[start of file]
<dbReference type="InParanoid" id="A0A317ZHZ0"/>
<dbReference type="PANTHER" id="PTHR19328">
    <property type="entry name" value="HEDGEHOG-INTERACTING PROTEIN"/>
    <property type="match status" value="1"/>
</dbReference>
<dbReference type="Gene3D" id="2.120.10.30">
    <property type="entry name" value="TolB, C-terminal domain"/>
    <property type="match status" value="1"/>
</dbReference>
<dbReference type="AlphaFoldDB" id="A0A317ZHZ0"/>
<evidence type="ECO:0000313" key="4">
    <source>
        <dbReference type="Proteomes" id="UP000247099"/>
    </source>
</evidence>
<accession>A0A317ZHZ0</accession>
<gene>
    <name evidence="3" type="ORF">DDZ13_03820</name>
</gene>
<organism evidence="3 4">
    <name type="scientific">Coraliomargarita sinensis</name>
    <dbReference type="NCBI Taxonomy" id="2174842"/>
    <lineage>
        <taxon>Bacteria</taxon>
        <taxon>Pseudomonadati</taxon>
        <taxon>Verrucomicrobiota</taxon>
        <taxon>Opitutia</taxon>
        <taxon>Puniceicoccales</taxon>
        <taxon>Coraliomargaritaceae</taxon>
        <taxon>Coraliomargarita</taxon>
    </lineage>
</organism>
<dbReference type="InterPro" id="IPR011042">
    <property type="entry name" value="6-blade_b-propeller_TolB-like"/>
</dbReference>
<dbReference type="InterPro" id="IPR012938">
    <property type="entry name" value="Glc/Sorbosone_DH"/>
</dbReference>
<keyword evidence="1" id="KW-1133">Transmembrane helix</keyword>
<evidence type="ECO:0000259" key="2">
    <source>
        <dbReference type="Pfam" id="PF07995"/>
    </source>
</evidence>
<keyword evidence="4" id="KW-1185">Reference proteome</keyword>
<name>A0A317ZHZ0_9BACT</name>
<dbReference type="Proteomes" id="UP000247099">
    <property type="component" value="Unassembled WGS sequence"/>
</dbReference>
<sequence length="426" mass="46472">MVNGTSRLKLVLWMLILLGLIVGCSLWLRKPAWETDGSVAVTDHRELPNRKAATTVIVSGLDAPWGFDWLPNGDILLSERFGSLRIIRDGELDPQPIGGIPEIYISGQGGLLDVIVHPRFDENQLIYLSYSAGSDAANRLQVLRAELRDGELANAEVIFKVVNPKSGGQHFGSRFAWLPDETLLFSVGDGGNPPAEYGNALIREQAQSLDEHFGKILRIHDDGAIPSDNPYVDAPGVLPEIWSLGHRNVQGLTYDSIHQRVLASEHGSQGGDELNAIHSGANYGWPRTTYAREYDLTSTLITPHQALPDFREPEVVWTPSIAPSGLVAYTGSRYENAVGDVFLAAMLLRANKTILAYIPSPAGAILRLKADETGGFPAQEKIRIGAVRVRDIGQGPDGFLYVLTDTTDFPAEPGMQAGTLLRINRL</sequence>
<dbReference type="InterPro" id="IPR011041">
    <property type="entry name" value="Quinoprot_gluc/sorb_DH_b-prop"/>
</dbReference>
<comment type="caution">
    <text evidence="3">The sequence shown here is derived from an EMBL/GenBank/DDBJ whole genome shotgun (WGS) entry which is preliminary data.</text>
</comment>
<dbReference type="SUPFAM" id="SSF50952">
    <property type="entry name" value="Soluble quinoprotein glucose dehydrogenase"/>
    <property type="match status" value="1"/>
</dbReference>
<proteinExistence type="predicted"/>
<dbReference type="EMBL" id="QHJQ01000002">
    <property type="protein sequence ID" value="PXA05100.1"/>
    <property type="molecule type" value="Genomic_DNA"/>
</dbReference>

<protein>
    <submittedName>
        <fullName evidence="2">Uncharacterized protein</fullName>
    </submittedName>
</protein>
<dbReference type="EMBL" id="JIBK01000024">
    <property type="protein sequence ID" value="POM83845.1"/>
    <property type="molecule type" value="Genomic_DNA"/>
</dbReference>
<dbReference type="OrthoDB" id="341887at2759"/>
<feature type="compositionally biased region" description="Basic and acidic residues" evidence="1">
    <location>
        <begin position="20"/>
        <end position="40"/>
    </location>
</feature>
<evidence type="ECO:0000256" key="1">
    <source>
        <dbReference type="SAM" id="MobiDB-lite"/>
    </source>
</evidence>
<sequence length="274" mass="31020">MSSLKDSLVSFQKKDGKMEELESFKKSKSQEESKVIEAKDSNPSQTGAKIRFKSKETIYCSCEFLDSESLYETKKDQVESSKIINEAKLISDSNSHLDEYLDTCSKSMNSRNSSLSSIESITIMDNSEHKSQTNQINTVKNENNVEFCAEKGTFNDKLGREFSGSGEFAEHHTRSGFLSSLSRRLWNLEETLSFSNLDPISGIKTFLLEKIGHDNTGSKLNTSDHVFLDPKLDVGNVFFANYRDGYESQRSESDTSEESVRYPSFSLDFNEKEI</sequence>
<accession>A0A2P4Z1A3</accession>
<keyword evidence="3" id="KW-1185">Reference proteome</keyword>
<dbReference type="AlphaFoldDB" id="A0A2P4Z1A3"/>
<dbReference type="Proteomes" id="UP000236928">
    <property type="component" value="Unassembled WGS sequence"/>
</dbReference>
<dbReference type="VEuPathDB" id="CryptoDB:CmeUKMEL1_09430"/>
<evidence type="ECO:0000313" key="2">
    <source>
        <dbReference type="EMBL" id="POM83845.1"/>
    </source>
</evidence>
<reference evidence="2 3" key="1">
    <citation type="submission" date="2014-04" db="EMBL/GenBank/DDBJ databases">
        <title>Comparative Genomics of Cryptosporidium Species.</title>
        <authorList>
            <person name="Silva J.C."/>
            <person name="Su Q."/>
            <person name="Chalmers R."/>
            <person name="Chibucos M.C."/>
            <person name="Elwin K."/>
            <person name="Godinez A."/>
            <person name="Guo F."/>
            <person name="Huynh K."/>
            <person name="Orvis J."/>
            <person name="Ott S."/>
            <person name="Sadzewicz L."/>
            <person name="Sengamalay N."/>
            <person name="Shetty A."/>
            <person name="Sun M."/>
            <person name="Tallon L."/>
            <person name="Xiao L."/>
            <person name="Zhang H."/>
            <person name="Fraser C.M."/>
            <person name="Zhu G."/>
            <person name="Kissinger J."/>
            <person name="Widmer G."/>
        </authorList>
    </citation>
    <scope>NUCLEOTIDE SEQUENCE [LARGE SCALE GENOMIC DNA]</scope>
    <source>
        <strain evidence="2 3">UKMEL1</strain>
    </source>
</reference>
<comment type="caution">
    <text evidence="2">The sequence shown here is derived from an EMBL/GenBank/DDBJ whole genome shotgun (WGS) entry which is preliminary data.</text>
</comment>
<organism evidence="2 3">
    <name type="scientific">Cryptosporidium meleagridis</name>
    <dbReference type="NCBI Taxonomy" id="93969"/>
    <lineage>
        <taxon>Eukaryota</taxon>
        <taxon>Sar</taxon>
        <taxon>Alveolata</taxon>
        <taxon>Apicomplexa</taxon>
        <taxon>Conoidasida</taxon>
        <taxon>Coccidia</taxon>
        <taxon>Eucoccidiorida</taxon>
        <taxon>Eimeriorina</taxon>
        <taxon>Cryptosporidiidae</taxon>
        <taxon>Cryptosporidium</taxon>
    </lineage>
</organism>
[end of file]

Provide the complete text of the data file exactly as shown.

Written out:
<dbReference type="InParanoid" id="A0A317ZHZ0"/>
<dbReference type="PANTHER" id="PTHR19328">
    <property type="entry name" value="HEDGEHOG-INTERACTING PROTEIN"/>
    <property type="match status" value="1"/>
</dbReference>
<dbReference type="Gene3D" id="2.120.10.30">
    <property type="entry name" value="TolB, C-terminal domain"/>
    <property type="match status" value="1"/>
</dbReference>
<dbReference type="AlphaFoldDB" id="A0A317ZHZ0"/>
<evidence type="ECO:0000313" key="4">
    <source>
        <dbReference type="Proteomes" id="UP000247099"/>
    </source>
</evidence>
<accession>A0A317ZHZ0</accession>
<gene>
    <name evidence="3" type="ORF">DDZ13_03820</name>
</gene>
<organism evidence="3 4">
    <name type="scientific">Coraliomargarita sinensis</name>
    <dbReference type="NCBI Taxonomy" id="2174842"/>
    <lineage>
        <taxon>Bacteria</taxon>
        <taxon>Pseudomonadati</taxon>
        <taxon>Verrucomicrobiota</taxon>
        <taxon>Opitutia</taxon>
        <taxon>Puniceicoccales</taxon>
        <taxon>Coraliomargaritaceae</taxon>
        <taxon>Coraliomargarita</taxon>
    </lineage>
</organism>
<dbReference type="InterPro" id="IPR011042">
    <property type="entry name" value="6-blade_b-propeller_TolB-like"/>
</dbReference>
<dbReference type="InterPro" id="IPR012938">
    <property type="entry name" value="Glc/Sorbosone_DH"/>
</dbReference>
<keyword evidence="1" id="KW-1133">Transmembrane helix</keyword>
<evidence type="ECO:0000259" key="2">
    <source>
        <dbReference type="Pfam" id="PF07995"/>
    </source>
</evidence>
<keyword evidence="4" id="KW-1185">Reference proteome</keyword>
<name>A0A317ZHZ0_9BACT</name>
<dbReference type="Proteomes" id="UP000247099">
    <property type="component" value="Unassembled WGS sequence"/>
</dbReference>
<sequence length="426" mass="46472">MVNGTSRLKLVLWMLILLGLIVGCSLWLRKPAWETDGSVAVTDHRELPNRKAATTVIVSGLDAPWGFDWLPNGDILLSERFGSLRIIRDGELDPQPIGGIPEIYISGQGGLLDVIVHPRFDENQLIYLSYSAGSDAANRLQVLRAELRDGELANAEVIFKVVNPKSGGQHFGSRFAWLPDETLLFSVGDGGNPPAEYGNALIREQAQSLDEHFGKILRIHDDGAIPSDNPYVDAPGVLPEIWSLGHRNVQGLTYDSIHQRVLASEHGSQGGDELNAIHSGANYGWPRTTYAREYDLTSTLITPHQALPDFREPEVVWTPSIAPSGLVAYTGSRYENAVGDVFLAAMLLRANKTILAYIPSPAGAILRLKADETGGFPAQEKIRIGAVRVRDIGQGPDGFLYVLTDTTDFPAEPGMQAGTLLRINRL</sequence>
<dbReference type="InterPro" id="IPR011041">
    <property type="entry name" value="Quinoprot_gluc/sorb_DH_b-prop"/>
</dbReference>
<comment type="caution">
    <text evidence="3">The sequence shown here is derived from an EMBL/GenBank/DDBJ whole genome shotgun (WGS) entry which is preliminary data.</text>
</comment>
<dbReference type="SUPFAM" id="SSF50952">
    <property type="entry name" value="Soluble quinoprotein glucose dehydrogenase"/>
    <property type="match status" value="1"/>
</dbReference>
<proteinExistence type="predicted"/>
<dbReference type="EMBL" id="QHJQ01000002">
    <property type="protein sequence ID" value="PXA05100.1"/>
    <property type="molecule type" value="Genomic_DNA"/>
</dbReference>

<protein>
    <submittedName>
        <fullName evidence="2">Uncharacterized protein</fullName>
    </submittedName>
</protein>
<dbReference type="EMBL" id="JIBK01000024">
    <property type="protein sequence ID" value="POM83845.1"/>
    <property type="molecule type" value="Genomic_DNA"/>
</dbReference>
<dbReference type="OrthoDB" id="341887at2759"/>
<feature type="compositionally biased region" description="Basic and acidic residues" evidence="1">
    <location>
        <begin position="20"/>
        <end position="40"/>
    </location>
</feature>
<evidence type="ECO:0000256" key="1">
    <source>
        <dbReference type="SAM" id="MobiDB-lite"/>
    </source>
</evidence>
<sequence length="274" mass="31020">MSSLKDSLVSFQKKDGKMEELESFKKSKSQEESKVIEAKDSNPSQTGAKIRFKSKETIYCSCEFLDSESLYETKKDQVESSKIINEAKLISDSNSHLDEYLDTCSKSMNSRNSSLSSIESITIMDNSEHKSQTNQINTVKNENNVEFCAEKGTFNDKLGREFSGSGEFAEHHTRSGFLSSLSRRLWNLEETLSFSNLDPISGIKTFLLEKIGHDNTGSKLNTSDHVFLDPKLDVGNVFFANYRDGYESQRSESDTSEESVRYPSFSLDFNEKEI</sequence>
<accession>A0A2P4Z1A3</accession>
<keyword evidence="3" id="KW-1185">Reference proteome</keyword>
<dbReference type="AlphaFoldDB" id="A0A2P4Z1A3"/>
<dbReference type="Proteomes" id="UP000236928">
    <property type="component" value="Unassembled WGS sequence"/>
</dbReference>
<dbReference type="VEuPathDB" id="CryptoDB:CmeUKMEL1_09430"/>
<evidence type="ECO:0000313" key="2">
    <source>
        <dbReference type="EMBL" id="POM83845.1"/>
    </source>
</evidence>
<reference evidence="2 3" key="1">
    <citation type="submission" date="2014-04" db="EMBL/GenBank/DDBJ databases">
        <title>Comparative Genomics of Cryptosporidium Species.</title>
        <authorList>
            <person name="Silva J.C."/>
            <person name="Su Q."/>
            <person name="Chalmers R."/>
            <person name="Chibucos M.C."/>
            <person name="Elwin K."/>
            <person name="Godinez A."/>
            <person name="Guo F."/>
            <person name="Huynh K."/>
            <person name="Orvis J."/>
            <person name="Ott S."/>
            <person name="Sadzewicz L."/>
            <person name="Sengamalay N."/>
            <person name="Shetty A."/>
            <person name="Sun M."/>
            <person name="Tallon L."/>
            <person name="Xiao L."/>
            <person name="Zhang H."/>
            <person name="Fraser C.M."/>
            <person name="Zhu G."/>
            <person name="Kissinger J."/>
            <person name="Widmer G."/>
        </authorList>
    </citation>
    <scope>NUCLEOTIDE SEQUENCE [LARGE SCALE GENOMIC DNA]</scope>
    <source>
        <strain evidence="2 3">UKMEL1</strain>
    </source>
</reference>
<comment type="caution">
    <text evidence="2">The sequence shown here is derived from an EMBL/GenBank/DDBJ whole genome shotgun (WGS) entry which is preliminary data.</text>
</comment>
<organism evidence="2 3">
    <name type="scientific">Cryptosporidium meleagridis</name>
    <dbReference type="NCBI Taxonomy" id="93969"/>
    <lineage>
        <taxon>Eukaryota</taxon>
        <taxon>Sar</taxon>
        <taxon>Alveolata</taxon>
        <taxon>Apicomplexa</taxon>
        <taxon>Conoidasida</taxon>
        <taxon>Coccidia</taxon>
        <taxon>Eucoccidiorida</taxon>
        <taxon>Eimeriorina</taxon>
        <taxon>Cryptosporidiidae</taxon>
        <taxon>Cryptosporidium</taxon>
    </lineage>
</organism>